It’s probably safe to say that no fiction writer ever created bad cops as bad as James Ellroy’s. In Street Kings, a squalid and bloodthirsty policier based on an original story by the author of L.A. Confidential, Tom Ludlow (Keanu Reeves), a veteran LAPD vice cop, trash-talks racist garbage to a gang of? Korean hoods, then storms their lair and shoots them dead with a fury that would leave Dirty Harry scrambling for his tattered copy of the Miranda rights. In the process, Ludlow rescues two girls that the gang had been hawking to pedophiles — and so, on the film’s terms, he’s a hero. But with heroes like this, who needs scumbags?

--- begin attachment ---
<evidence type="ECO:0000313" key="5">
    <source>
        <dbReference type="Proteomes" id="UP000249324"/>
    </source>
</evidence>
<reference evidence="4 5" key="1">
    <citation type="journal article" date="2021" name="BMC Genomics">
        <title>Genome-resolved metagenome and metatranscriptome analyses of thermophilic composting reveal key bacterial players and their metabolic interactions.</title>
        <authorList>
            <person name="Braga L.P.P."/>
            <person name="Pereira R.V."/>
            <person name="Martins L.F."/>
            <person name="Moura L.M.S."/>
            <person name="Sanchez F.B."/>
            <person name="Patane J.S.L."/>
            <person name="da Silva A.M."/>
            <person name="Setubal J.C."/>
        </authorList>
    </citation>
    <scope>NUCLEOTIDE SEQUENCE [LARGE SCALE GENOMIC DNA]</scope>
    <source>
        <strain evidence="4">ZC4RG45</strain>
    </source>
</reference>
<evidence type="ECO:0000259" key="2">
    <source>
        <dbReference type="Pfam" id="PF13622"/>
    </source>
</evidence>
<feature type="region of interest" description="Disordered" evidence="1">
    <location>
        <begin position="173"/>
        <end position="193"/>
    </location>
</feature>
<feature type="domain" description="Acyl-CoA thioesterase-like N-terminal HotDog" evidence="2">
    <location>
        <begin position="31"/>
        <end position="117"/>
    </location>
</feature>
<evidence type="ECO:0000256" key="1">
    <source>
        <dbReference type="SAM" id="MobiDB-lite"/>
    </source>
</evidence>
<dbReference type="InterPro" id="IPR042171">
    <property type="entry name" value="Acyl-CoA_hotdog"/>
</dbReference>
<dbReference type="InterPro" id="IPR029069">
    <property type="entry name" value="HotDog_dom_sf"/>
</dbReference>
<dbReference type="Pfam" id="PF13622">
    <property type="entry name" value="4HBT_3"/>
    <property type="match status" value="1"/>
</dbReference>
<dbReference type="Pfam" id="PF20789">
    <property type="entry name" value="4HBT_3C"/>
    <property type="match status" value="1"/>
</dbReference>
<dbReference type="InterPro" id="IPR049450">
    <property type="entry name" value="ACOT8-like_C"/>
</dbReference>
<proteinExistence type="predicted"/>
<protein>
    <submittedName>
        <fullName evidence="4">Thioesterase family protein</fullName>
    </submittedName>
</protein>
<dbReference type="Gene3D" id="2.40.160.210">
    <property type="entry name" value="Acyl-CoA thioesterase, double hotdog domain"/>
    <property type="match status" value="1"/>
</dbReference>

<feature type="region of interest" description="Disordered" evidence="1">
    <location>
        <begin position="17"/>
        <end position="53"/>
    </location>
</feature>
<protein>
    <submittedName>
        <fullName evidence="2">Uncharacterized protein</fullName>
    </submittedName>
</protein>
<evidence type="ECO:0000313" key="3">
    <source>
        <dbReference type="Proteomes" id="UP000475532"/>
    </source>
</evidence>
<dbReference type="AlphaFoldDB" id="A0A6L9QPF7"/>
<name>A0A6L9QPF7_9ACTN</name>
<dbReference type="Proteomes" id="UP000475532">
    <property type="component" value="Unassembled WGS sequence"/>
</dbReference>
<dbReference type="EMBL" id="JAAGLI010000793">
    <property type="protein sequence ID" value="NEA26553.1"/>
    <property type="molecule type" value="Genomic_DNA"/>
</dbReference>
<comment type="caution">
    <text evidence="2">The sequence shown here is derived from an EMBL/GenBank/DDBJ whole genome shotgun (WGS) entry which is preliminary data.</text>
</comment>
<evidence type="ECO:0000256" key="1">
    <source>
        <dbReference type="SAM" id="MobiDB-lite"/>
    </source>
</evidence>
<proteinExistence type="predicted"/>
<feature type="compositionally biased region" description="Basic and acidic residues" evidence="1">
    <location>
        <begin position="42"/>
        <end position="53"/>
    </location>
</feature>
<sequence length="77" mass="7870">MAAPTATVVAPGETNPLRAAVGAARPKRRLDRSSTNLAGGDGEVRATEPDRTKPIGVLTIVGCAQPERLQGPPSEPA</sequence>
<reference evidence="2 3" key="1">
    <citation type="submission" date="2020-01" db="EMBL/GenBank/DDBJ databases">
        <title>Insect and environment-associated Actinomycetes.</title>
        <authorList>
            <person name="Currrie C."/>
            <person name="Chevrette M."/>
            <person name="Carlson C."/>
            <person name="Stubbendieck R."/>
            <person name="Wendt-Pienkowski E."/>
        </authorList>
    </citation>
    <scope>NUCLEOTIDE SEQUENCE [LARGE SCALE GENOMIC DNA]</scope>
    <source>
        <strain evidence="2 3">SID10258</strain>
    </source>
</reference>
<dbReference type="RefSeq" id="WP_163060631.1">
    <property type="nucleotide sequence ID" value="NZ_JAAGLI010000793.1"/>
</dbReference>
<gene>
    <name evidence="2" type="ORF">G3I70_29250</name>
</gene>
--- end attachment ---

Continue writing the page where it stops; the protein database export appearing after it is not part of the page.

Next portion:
Every so often, Keanu Reeves’ robo-voiced blankness serves him well, but when he has to play a pulpy, tormented demon-saint, scraping up insults and spitting them out like bullets, he’s like the host of an infomercial doing an impersonation of a badass. Director David Ayer, who is best known as the screenwriter of Training Day, had a brazen (if little-seen) directorial debut with Harsh Times (2006), in which Christian Bale gave a high-flying, almost evil performance as a psycho desperate to be a cop. In the new film, Ayer tries for that same volcanic flow, but Street Kings is more like L.A. Confidential reduced to a board game. The structure is in place — the latticework of corruption — only there are so many scurrilous men pulling strings that we might be watching a parade of nasty puppets, with Keanu as the chief wooden devil doll. C+